LCA XV conference

Event Type: 
Marty Heller
Tuesday, October 6, 2015 - 8:30am to Thursday, October 8, 2015 - 5:00pm
Vancouver, BC Canada
Event Sponsor: 
American Center for Life Cycle Assessment (ACLCA)

LCA XV is this year's key Life Cycle Assessment conference in North America. An event not to be missed, with over 300 professionals from the fields of academia, research institutes, policy makers, government and industry.

Educational courses and student workshop to take place on Monday October 5th.

Thursday, October 8 -- Session 13D: Food Industry 3

Martin Heller and Gregory Keoleian
Demonstration of the Environmental Interplay between Food Waste and Food Packaging via Life Cycle Assessment ( abstract )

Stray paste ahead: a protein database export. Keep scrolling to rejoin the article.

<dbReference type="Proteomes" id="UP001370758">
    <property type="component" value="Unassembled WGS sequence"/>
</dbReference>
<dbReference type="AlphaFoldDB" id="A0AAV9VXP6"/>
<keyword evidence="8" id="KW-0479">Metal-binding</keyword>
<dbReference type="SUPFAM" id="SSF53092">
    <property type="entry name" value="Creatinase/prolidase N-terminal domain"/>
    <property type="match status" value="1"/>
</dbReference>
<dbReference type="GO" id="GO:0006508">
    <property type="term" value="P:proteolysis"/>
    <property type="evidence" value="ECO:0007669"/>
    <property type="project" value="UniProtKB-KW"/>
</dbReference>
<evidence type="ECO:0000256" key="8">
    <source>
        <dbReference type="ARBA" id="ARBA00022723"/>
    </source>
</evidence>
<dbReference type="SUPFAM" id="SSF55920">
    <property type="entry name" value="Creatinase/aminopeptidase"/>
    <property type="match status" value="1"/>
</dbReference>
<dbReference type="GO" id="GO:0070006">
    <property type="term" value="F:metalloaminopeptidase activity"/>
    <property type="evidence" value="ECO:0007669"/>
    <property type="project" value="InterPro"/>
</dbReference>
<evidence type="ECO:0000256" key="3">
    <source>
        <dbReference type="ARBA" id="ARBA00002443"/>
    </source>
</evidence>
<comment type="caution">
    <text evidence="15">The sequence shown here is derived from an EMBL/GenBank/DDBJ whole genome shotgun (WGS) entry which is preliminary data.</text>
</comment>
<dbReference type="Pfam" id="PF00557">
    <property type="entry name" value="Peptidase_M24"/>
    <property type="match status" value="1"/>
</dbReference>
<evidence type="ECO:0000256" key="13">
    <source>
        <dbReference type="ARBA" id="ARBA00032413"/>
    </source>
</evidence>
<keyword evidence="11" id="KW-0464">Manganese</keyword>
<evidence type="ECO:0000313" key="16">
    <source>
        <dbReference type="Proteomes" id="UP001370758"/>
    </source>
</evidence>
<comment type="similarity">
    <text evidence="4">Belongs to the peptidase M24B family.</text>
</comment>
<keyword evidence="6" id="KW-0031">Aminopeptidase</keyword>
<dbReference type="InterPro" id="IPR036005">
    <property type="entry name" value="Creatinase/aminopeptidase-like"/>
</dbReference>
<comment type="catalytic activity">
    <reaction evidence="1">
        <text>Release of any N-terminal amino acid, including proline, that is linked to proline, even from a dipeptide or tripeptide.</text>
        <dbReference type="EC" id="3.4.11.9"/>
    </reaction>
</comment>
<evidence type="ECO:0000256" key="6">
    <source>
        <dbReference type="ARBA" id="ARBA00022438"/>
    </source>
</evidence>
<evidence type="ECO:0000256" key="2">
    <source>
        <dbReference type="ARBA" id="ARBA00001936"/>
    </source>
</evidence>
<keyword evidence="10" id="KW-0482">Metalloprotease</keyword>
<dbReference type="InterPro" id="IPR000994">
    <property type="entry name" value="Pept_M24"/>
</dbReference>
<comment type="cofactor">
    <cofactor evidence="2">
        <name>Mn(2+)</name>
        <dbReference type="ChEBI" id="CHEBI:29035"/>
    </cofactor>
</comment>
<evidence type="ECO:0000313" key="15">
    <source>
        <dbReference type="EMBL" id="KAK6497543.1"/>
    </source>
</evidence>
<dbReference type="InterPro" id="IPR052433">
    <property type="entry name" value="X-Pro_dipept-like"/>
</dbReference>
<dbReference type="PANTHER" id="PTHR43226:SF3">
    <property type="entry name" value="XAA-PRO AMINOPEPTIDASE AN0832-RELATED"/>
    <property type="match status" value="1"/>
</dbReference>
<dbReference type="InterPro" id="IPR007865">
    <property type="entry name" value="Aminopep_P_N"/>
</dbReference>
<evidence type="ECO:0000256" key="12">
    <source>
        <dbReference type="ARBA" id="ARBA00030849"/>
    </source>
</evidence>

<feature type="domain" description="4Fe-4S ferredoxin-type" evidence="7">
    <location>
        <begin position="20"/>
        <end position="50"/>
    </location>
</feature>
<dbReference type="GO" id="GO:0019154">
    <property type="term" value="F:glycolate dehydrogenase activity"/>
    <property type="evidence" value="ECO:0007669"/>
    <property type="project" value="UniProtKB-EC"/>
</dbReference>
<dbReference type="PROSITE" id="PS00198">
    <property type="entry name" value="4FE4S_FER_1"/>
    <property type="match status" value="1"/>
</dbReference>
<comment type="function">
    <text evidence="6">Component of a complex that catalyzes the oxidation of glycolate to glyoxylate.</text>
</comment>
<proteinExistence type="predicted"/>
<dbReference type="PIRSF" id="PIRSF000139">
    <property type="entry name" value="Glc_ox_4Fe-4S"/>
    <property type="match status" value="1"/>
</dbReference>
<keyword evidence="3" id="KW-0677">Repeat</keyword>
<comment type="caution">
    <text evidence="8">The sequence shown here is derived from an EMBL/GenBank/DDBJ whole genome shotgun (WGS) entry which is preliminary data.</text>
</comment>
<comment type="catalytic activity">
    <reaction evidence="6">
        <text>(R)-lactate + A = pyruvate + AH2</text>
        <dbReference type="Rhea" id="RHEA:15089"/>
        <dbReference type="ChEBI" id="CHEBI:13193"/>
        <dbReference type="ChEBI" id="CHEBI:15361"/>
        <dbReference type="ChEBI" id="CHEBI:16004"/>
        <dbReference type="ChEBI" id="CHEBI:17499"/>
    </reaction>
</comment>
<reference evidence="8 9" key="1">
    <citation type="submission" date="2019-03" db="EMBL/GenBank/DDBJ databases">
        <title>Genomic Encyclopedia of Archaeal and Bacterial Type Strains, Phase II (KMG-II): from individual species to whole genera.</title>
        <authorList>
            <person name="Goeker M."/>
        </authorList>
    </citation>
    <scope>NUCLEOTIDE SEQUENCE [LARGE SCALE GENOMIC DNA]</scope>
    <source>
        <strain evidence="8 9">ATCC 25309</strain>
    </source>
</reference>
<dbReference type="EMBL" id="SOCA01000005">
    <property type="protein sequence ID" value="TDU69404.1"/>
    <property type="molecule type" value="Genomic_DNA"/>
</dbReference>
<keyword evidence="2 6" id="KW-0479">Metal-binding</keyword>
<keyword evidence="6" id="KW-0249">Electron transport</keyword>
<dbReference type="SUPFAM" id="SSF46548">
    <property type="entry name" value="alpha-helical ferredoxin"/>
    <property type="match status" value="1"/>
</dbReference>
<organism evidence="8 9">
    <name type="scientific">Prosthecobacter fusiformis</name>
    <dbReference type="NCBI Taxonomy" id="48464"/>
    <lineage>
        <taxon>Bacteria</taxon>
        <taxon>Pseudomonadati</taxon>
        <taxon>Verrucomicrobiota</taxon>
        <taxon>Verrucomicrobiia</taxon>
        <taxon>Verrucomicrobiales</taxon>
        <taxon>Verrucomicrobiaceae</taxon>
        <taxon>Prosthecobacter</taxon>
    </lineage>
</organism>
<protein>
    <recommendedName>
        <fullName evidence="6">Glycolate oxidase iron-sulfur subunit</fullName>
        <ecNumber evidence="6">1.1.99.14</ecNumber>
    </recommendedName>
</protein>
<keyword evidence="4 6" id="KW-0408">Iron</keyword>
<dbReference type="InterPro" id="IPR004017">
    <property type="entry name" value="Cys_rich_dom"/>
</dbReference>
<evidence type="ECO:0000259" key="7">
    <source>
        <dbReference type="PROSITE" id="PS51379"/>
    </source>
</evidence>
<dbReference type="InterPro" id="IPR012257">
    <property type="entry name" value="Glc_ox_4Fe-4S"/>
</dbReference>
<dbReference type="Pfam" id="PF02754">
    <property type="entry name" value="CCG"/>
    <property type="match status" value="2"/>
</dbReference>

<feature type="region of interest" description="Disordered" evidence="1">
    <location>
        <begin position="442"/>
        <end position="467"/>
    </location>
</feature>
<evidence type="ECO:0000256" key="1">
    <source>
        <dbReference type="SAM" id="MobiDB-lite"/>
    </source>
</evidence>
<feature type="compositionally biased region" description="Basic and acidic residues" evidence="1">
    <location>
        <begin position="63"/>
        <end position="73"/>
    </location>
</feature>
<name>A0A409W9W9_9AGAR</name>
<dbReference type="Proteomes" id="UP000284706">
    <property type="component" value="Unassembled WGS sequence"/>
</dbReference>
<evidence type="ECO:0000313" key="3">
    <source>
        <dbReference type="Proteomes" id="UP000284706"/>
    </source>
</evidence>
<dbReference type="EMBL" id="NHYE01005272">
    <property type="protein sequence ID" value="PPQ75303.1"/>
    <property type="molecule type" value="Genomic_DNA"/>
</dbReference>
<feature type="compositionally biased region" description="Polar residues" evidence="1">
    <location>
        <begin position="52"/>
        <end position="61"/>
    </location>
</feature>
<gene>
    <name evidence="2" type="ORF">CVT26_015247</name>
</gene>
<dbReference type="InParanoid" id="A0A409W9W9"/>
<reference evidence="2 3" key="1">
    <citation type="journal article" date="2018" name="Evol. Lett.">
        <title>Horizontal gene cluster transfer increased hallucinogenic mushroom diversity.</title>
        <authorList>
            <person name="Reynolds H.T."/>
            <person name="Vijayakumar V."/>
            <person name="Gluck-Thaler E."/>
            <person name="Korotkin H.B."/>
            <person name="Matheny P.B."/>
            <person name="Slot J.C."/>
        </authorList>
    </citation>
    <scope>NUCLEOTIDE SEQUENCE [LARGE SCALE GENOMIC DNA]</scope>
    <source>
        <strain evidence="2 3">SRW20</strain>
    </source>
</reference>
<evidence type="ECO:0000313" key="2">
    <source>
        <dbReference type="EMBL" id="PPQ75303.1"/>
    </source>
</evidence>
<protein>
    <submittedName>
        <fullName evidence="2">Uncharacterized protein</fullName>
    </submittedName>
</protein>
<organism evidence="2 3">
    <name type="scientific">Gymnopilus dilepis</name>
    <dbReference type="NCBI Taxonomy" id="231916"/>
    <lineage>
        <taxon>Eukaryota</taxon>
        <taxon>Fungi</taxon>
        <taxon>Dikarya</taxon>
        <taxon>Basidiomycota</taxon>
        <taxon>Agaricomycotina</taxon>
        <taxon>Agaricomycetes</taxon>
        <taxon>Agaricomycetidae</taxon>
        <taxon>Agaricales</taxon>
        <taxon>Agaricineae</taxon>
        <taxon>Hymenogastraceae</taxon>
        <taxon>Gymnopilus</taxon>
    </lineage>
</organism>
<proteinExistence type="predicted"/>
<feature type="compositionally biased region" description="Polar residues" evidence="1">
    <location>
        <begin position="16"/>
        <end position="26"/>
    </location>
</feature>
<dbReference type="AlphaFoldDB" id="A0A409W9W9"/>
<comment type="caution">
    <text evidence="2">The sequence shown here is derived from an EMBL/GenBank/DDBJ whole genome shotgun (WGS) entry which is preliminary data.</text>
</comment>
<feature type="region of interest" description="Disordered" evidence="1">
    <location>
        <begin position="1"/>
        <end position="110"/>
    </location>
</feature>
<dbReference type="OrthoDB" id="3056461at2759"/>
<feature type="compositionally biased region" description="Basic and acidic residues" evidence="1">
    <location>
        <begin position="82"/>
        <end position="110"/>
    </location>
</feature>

ABSTRACT. Food packaging has long served a role in protecting and preserving both perishable and shelf-stable foods, but sustainability efforts aimed at reducing the environmental impact of packaging often overlook this critical role. Food waste – food which is produced but not eaten – can represent a significant fraction of the food life cycle’s overall environmental burden. This presents an important research question: are investments in resources and associated emissions due to increased or improved packaging technologies beneficial from an environmental standpoint if they contribute to reductions in food waste? Using an LCA model developed with specific attention to food waste effects, we will evaluate a number of alternative food packaging scenarios for three cases: fresh beef, fresh and frozen fish, and salad mixes. The functional unit will be a mass of food consumed. While food waste throughout the supply chain will be considered, the differentiation between scenarios will focus on waste during distribution and retail, drawing from empirical data from food retailers and industry representatives. Preliminary results suggest that modified atmosphere packaging of fresh beef leads to net greenhouse gas emission (GHGE) savings due to food waste reductions, when compared to common tray and overwrap packaging. On the other hand, while modified atmosphere bagging of salad mix reduces food waste, it is not sufficient to overcome the GHGE from manufacturing of the packaging. Including water use impacts in the salad mix case further demonstrates the complexity of food waste/food packaging trade-offs. Demonstration of the interplay between packaging and food waste can assist designers in redefining packaging sustainability optimization strategies to include the whole product/package system. The results presented here also highlight the important role that packaging plays in reducing food waste.

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